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Anosmia as a result of COVID-19 infection is well recognised. This timely and topical French paper looks at 115 patients with proven SARS-CoV-2 infection, who were contacted with specific questions about olfactory and gustatory disturbance. They found 81% of patients reported alterations in smell or taste without any nasal obstruction or rhinorrhoea. The impairments were more frequently reported in females, younger patients and also those who were housebound. Those who suffered severe forms of COVID-19 infection, requiring ITU, were more likely to have no neurosensory impairments. On average, the onset of olfactory disturbance was two days after the occurrence of general symptoms (fever cough, rhinorrhoea, myalgia) and 64% showed complete recovery by day 15, with partial recovery at day 15 in 33% and no recovery in 2%. It would be nice to see data going beyond this time frame, and I believe it’s likely that the number of patients whose smell function recovers or partially recovers would continue to rise, but that is obviously beyond the scope of this paper. We are going to see a large volume of patients with these symptoms as the pandemic progresses, so this adds some valuable insights into how we can reassure patients that their sense of smell and taste are likely to return to normal. More studies will certainly be useful though!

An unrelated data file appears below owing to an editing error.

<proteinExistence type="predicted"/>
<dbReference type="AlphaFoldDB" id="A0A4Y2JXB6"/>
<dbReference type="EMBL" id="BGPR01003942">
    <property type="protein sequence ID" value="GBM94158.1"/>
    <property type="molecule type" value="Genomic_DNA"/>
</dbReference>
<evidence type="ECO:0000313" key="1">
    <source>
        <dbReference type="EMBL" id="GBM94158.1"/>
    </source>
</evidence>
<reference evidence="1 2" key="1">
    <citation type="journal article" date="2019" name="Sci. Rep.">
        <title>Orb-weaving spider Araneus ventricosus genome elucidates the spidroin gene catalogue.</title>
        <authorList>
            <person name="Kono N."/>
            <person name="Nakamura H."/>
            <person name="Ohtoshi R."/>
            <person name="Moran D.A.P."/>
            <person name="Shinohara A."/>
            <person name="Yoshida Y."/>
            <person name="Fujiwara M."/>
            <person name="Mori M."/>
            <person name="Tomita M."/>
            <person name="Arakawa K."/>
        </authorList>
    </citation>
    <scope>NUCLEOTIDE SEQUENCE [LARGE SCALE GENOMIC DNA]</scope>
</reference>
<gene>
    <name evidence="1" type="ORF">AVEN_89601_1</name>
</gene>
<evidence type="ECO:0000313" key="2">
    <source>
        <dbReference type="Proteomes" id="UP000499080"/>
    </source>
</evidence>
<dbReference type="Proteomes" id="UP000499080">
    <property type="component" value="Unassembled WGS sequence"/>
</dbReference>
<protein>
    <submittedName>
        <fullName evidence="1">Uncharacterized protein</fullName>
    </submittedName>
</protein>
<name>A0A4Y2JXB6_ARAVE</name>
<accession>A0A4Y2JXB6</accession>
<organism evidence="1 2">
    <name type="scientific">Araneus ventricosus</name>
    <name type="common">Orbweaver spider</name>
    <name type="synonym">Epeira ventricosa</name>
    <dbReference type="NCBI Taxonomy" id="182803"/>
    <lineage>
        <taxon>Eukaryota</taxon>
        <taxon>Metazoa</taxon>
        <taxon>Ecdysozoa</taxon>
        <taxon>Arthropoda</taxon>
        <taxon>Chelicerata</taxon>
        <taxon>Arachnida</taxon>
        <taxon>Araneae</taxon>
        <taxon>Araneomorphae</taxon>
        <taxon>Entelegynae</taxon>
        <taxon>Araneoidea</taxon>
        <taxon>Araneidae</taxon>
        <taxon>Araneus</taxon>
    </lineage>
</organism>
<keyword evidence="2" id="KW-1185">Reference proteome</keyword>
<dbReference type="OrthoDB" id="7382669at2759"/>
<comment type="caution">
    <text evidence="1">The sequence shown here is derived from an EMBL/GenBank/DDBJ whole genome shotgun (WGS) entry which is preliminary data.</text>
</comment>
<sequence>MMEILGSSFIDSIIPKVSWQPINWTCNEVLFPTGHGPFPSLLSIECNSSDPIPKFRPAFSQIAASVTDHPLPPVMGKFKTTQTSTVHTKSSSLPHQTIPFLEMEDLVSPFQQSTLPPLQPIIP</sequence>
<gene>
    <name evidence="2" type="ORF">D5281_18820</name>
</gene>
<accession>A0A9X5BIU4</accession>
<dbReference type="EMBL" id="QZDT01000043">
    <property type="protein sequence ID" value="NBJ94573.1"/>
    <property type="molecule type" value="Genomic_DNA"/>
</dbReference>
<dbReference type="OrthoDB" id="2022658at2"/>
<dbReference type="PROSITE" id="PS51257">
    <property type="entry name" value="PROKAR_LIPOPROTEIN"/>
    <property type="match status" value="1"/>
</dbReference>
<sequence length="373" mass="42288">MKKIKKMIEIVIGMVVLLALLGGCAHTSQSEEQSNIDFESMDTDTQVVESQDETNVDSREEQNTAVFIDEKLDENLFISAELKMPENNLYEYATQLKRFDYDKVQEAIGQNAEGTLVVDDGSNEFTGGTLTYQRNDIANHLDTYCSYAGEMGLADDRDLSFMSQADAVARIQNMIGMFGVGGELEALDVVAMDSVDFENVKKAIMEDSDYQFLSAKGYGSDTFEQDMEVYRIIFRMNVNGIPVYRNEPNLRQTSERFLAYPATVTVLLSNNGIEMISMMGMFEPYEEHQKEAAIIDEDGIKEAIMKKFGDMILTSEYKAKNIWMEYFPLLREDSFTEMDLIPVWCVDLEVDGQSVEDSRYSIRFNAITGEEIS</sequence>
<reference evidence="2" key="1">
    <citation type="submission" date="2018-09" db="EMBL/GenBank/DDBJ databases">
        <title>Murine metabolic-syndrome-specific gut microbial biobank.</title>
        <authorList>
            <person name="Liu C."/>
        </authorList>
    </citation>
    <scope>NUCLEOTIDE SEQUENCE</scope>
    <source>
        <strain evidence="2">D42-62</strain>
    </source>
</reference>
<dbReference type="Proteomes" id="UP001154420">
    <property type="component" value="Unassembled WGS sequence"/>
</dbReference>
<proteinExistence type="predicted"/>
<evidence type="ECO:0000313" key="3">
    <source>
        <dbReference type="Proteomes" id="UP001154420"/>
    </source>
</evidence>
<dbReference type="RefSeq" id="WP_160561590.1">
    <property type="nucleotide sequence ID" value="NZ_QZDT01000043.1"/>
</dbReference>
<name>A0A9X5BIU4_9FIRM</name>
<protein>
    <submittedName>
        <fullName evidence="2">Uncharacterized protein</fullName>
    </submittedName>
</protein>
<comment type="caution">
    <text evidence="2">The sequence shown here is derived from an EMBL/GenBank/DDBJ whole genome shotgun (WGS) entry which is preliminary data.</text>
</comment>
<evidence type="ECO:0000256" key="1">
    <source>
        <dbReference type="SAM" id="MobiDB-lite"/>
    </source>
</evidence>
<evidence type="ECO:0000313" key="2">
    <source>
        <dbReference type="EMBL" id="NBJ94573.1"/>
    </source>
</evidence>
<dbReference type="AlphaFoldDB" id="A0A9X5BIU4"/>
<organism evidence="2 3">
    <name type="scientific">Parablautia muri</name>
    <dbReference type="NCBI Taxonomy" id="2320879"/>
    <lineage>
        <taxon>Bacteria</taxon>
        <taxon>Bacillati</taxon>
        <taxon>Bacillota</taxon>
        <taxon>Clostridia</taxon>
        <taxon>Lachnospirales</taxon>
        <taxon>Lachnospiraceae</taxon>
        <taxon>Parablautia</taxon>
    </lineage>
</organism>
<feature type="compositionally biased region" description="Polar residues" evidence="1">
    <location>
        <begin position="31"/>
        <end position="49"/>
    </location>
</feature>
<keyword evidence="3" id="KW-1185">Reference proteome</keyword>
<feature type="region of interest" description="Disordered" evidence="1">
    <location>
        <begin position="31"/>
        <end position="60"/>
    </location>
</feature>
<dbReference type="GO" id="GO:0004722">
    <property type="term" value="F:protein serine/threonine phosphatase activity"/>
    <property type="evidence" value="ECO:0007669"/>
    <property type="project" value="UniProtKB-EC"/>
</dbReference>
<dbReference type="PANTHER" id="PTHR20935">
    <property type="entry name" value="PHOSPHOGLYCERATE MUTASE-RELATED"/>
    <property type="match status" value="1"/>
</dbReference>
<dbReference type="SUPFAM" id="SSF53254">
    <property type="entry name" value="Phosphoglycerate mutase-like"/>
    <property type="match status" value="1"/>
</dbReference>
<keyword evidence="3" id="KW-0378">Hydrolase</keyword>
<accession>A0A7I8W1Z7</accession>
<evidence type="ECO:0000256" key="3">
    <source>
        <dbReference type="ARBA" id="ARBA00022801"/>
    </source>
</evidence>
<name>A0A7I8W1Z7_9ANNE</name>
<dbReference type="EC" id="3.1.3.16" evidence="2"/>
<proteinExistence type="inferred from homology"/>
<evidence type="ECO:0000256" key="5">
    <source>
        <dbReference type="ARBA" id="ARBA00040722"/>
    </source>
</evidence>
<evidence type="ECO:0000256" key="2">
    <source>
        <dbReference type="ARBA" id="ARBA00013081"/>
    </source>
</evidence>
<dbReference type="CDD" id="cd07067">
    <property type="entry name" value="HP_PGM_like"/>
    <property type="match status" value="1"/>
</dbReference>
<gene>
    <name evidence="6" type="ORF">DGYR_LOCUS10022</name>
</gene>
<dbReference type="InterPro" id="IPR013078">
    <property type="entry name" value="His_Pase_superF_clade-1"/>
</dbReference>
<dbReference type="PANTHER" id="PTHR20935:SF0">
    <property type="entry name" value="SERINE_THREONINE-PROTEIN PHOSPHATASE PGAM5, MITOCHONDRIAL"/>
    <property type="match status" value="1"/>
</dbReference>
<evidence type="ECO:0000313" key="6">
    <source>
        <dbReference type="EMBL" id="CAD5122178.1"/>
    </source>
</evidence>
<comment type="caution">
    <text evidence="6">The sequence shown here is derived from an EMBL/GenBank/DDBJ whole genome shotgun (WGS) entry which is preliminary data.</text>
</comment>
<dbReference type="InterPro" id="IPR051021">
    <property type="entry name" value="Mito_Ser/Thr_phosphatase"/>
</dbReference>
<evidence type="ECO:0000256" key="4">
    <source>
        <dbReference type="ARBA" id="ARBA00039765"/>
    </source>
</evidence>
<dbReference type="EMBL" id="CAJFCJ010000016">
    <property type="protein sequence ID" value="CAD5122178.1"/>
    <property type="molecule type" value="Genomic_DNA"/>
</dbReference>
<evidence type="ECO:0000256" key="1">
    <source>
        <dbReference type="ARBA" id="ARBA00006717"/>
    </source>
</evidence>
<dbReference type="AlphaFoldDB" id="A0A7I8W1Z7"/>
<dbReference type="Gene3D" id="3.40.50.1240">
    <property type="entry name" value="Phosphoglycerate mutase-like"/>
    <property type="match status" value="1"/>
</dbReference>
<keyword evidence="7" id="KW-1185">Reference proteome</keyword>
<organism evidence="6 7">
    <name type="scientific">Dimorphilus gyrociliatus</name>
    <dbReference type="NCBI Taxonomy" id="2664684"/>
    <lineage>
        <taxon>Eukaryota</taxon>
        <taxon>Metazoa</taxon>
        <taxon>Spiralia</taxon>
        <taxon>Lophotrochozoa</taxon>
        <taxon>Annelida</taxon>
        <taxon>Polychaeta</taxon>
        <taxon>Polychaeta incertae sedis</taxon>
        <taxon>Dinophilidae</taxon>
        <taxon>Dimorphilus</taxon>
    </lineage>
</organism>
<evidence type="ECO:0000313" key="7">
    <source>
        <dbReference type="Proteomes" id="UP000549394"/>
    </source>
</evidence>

Prevalence and Recovery From Olfactory and Gustatory Dysfunctions in Covid-19 infection: A Prospective Multicenter Study.
Chary E, Carsuzaa F, Trijolet JP, et al.
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Joanna Stephens

United Lincolnshire Hospitals NHS Trust, UK.

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